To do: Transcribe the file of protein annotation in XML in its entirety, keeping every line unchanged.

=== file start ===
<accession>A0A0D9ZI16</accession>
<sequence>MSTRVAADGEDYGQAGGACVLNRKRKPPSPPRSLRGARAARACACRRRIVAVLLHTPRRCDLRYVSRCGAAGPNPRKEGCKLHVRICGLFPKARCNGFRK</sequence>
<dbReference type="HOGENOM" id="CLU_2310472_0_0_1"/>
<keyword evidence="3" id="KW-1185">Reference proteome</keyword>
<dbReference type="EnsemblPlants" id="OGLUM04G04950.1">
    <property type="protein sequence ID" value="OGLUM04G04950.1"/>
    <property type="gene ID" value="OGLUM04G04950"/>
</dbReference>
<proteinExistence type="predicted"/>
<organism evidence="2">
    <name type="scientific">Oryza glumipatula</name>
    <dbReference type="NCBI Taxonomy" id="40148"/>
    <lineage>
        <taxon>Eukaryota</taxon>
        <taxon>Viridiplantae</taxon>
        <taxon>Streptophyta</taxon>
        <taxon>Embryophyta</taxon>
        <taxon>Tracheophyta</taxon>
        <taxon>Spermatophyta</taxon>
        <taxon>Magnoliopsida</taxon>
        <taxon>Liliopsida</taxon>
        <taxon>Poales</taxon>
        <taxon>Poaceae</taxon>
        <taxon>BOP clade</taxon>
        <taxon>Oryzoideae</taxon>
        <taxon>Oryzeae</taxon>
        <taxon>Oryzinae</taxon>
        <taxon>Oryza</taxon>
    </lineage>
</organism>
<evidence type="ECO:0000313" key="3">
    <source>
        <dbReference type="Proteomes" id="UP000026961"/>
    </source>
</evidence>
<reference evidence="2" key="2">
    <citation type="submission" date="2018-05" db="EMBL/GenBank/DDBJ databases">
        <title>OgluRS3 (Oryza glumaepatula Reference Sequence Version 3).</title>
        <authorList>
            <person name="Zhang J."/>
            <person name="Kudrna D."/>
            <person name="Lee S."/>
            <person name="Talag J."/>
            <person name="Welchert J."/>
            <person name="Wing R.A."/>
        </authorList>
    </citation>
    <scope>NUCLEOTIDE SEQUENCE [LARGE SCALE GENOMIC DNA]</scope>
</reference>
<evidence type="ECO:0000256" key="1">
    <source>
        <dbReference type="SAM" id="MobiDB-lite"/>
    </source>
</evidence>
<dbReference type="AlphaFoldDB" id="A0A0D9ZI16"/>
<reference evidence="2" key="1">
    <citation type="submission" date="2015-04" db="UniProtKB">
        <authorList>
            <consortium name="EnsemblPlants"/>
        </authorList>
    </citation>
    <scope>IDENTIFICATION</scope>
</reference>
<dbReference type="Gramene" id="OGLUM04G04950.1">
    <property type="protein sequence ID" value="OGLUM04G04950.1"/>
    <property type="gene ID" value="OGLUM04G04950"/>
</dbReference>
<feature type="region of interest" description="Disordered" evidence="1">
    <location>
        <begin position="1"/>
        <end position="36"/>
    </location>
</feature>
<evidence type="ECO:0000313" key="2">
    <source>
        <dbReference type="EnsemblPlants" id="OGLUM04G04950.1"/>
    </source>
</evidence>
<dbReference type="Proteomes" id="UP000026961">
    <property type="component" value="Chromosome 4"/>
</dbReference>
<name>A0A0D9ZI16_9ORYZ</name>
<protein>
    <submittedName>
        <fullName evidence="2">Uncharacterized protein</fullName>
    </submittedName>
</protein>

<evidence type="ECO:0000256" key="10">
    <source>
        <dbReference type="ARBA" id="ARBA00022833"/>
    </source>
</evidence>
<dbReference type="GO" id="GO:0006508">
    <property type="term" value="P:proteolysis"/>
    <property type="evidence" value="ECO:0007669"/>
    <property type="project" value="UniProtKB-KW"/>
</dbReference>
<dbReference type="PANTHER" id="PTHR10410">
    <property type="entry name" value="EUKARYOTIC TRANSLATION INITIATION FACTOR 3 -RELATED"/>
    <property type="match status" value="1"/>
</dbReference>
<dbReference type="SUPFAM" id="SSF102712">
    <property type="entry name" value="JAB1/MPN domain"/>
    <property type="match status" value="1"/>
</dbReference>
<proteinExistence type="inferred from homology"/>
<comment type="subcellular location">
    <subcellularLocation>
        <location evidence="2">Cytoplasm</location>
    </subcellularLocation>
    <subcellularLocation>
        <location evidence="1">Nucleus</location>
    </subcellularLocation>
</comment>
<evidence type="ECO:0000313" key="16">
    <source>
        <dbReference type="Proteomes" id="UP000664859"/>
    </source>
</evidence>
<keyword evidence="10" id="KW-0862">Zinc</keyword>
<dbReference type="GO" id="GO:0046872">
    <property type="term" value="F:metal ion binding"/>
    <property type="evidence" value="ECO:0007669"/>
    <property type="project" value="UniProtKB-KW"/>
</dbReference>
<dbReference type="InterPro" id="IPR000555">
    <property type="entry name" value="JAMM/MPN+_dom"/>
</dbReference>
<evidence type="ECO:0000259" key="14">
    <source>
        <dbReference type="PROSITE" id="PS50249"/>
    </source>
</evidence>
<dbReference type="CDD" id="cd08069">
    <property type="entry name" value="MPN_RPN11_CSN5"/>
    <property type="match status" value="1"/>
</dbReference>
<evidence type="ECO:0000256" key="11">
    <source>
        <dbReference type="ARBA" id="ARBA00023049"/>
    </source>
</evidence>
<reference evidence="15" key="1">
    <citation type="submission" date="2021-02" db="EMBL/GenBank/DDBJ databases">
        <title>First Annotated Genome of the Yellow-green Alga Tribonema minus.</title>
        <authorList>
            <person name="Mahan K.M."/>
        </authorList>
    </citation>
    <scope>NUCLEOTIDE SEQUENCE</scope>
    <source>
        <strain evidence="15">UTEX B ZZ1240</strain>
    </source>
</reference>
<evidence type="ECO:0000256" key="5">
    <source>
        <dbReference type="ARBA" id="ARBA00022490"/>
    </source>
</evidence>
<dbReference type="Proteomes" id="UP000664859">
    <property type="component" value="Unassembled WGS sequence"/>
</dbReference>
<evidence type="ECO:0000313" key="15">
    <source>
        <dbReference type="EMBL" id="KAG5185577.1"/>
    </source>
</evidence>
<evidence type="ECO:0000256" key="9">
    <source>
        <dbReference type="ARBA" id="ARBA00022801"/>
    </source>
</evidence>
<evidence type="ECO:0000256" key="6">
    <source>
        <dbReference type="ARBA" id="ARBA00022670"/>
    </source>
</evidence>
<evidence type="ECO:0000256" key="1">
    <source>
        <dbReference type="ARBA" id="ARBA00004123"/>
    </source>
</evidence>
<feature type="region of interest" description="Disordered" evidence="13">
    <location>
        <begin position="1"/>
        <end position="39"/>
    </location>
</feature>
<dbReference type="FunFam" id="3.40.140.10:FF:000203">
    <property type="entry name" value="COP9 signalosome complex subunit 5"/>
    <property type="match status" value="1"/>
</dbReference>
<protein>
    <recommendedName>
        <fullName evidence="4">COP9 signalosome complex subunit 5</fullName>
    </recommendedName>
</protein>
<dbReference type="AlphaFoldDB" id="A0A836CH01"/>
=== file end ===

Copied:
<accession>A0A0D9ZI16</accession>
<sequence>MSTRVAADGEDYGQAGGACVLNRKRKPPSPPRSLRGARAARACACRRRIVAVLLHTPRRCDLRYVSRCGAAGPNPRKEGCKLHVRICGLFPKARCNGFRK</sequence>
<dbReference type="HOGENOM" id="CLU_2310472_0_0_1"/>
<keyword evidence="3" id="KW-1185">Reference proteome</keyword>
<dbReference type="EnsemblPlants" id="OGLUM04G04950.1">
    <property type="protein sequence ID" value="OGLUM04G04950.1"/>
    <property type="gene ID" value="OGLUM04G04950"/>
</dbReference>
<proteinExistence type="predicted"/>
<organism evidence="2">
    <name type="scientific">Oryza glumipatula</name>
    <dbReference type="NCBI Taxonomy" id="40148"/>
    <lineage>
        <taxon>Eukaryota</taxon>
        <taxon>Viridiplantae</taxon>
        <taxon>Streptophyta</taxon>
        <taxon>Embryophyta</taxon>
        <taxon>Tracheophyta</taxon>
        <taxon>Spermatophyta</taxon>
        <taxon>Magnoliopsida</taxon>
        <taxon>Liliopsida</taxon>
        <taxon>Poales</taxon>
        <taxon>Poaceae</taxon>
        <taxon>BOP clade</taxon>
        <taxon>Oryzoideae</taxon>
        <taxon>Oryzeae</taxon>
        <taxon>Oryzinae</taxon>
        <taxon>Oryza</taxon>
    </lineage>
</organism>
<evidence type="ECO:0000313" key="3">
    <source>
        <dbReference type="Proteomes" id="UP000026961"/>
    </source>
</evidence>
<reference evidence="2" key="2">
    <citation type="submission" date="2018-05" db="EMBL/GenBank/DDBJ databases">
        <title>OgluRS3 (Oryza glumaepatula Reference Sequence Version 3).</title>
        <authorList>
            <person name="Zhang J."/>
            <person name="Kudrna D."/>
            <person name="Lee S."/>
            <person name="Talag J."/>
            <person name="Welchert J."/>
            <person name="Wing R.A."/>
        </authorList>
    </citation>
    <scope>NUCLEOTIDE SEQUENCE [LARGE SCALE GENOMIC DNA]</scope>
</reference>
<evidence type="ECO:0000256" key="1">
    <source>
        <dbReference type="SAM" id="MobiDB-lite"/>
    </source>
</evidence>
<dbReference type="AlphaFoldDB" id="A0A0D9ZI16"/>
<reference evidence="2" key="1">
    <citation type="submission" date="2015-04" db="UniProtKB">
        <authorList>
            <consortium name="EnsemblPlants"/>
        </authorList>
    </citation>
    <scope>IDENTIFICATION</scope>
</reference>
<dbReference type="Gramene" id="OGLUM04G04950.1">
    <property type="protein sequence ID" value="OGLUM04G04950.1"/>
    <property type="gene ID" value="OGLUM04G04950"/>
</dbReference>
<feature type="region of interest" description="Disordered" evidence="1">
    <location>
        <begin position="1"/>
        <end position="36"/>
    </location>
</feature>
<evidence type="ECO:0000313" key="2">
    <source>
        <dbReference type="EnsemblPlants" id="OGLUM04G04950.1"/>
    </source>
</evidence>
<dbReference type="Proteomes" id="UP000026961">
    <property type="component" value="Chromosome 4"/>
</dbReference>
<name>A0A0D9ZI16_9ORYZ</name>
<protein>
    <submittedName>
        <fullName evidence="2">Uncharacterized protein</fullName>
    </submittedName>
</protein>

<evidence type="ECO:0000256" key="10">
    <source>
        <dbReference type="ARBA" id="ARBA00022833"/>
    </source>
</evidence>
<dbReference type="GO" id="GO:0006508">
    <property type="term" value="P:proteolysis"/>
    <property type="evidence" value="ECO:0007669"/>
    <property type="project" value="UniProtKB-KW"/>
</dbReference>
<dbReference type="PANTHER" id="PTHR10410">
    <property type="entry name" value="EUKARYOTIC TRANSLATION INITIATION FACTOR 3 -RELATED"/>
    <property type="match status" value="1"/>
</dbReference>
<dbReference type="SUPFAM" id="SSF102712">
    <property type="entry name" value="JAB1/MPN domain"/>
    <property type="match status" value="1"/>
</dbReference>
<proteinExistence type="inferred from homology"/>
<comment type="subcellular location">
    <subcellularLocation>
        <location evidence="2">Cytoplasm</location>
    </subcellularLocation>
    <subcellularLocation>
        <location evidence="1">Nucleus</location>
    </subcellularLocation>
</comment>
<evidence type="ECO:0000313" key="16">
    <source>
        <dbReference type="Proteomes" id="UP000664859"/>
    </source>
</evidence>
<keyword evidence="10" id="KW-0862">Zinc</keyword>
<dbReference type="GO" id="GO:0046872">
    <property type="term" value="F:metal ion binding"/>
    <property type="evidence" value="ECO:0007669"/>
    <property type="project" value="UniProtKB-KW"/>
</dbReference>
<dbReference type="InterPro" id="IPR000555">
    <property type="entry name" value="JAMM/MPN+_dom"/>
</dbReference>
<evidence type="ECO:0000259" key="14">
    <source>
        <dbReference type="PROSITE" id="PS50249"/>
    </source>
</evidence>
<dbReference type="CDD" id="cd08069">
    <property type="entry name" value="MPN_RPN11_CSN5"/>
    <property type="match status" value="1"/>
</dbReference>
<evidence type="ECO:0000256" key="11">
    <source>
        <dbReference type="ARBA" id="ARBA00023049"/>
    </source>
</evidence>
<reference evidence="15" key="1">
    <citation type="submission" date="2021-02" db="EMBL/GenBank/DDBJ databases">
        <title>First Annotated Genome of the Yellow-green Alga Tribonema minus.</title>
        <authorList>
            <person name="Mahan K.M."/>
        </authorList>
    </citation>
    <scope>NUCLEOTIDE SEQUENCE</scope>
    <source>
        <strain evidence="15">UTEX B ZZ1240</strain>
    </source>
</reference>
<evidence type="ECO:0000256" key="5">
    <source>
        <dbReference type="ARBA" id="ARBA00022490"/>
    </source>
</evidence>
<dbReference type="Proteomes" id="UP000664859">
    <property type="component" value="Unassembled WGS sequence"/>
</dbReference>
<evidence type="ECO:0000313" key="15">
    <source>
        <dbReference type="EMBL" id="KAG5185577.1"/>
    </source>
</evidence>
<evidence type="ECO:0000256" key="9">
    <source>
        <dbReference type="ARBA" id="ARBA00022801"/>
    </source>
</evidence>
<evidence type="ECO:0000256" key="6">
    <source>
        <dbReference type="ARBA" id="ARBA00022670"/>
    </source>
</evidence>
<evidence type="ECO:0000256" key="1">
    <source>
        <dbReference type="ARBA" id="ARBA00004123"/>
    </source>
</evidence>
<feature type="region of interest" description="Disordered" evidence="13">
    <location>
        <begin position="1"/>
        <end position="39"/>
    </location>
</feature>
<dbReference type="FunFam" id="3.40.140.10:FF:000203">
    <property type="entry name" value="COP9 signalosome complex subunit 5"/>
    <property type="match status" value="1"/>
</dbReference>
<protein>
    <recommendedName>
        <fullName evidence="4">COP9 signalosome complex subunit 5</fullName>
    </recommendedName>
</protein>
<dbReference type="AlphaFoldDB" id="A0A836CH01"/>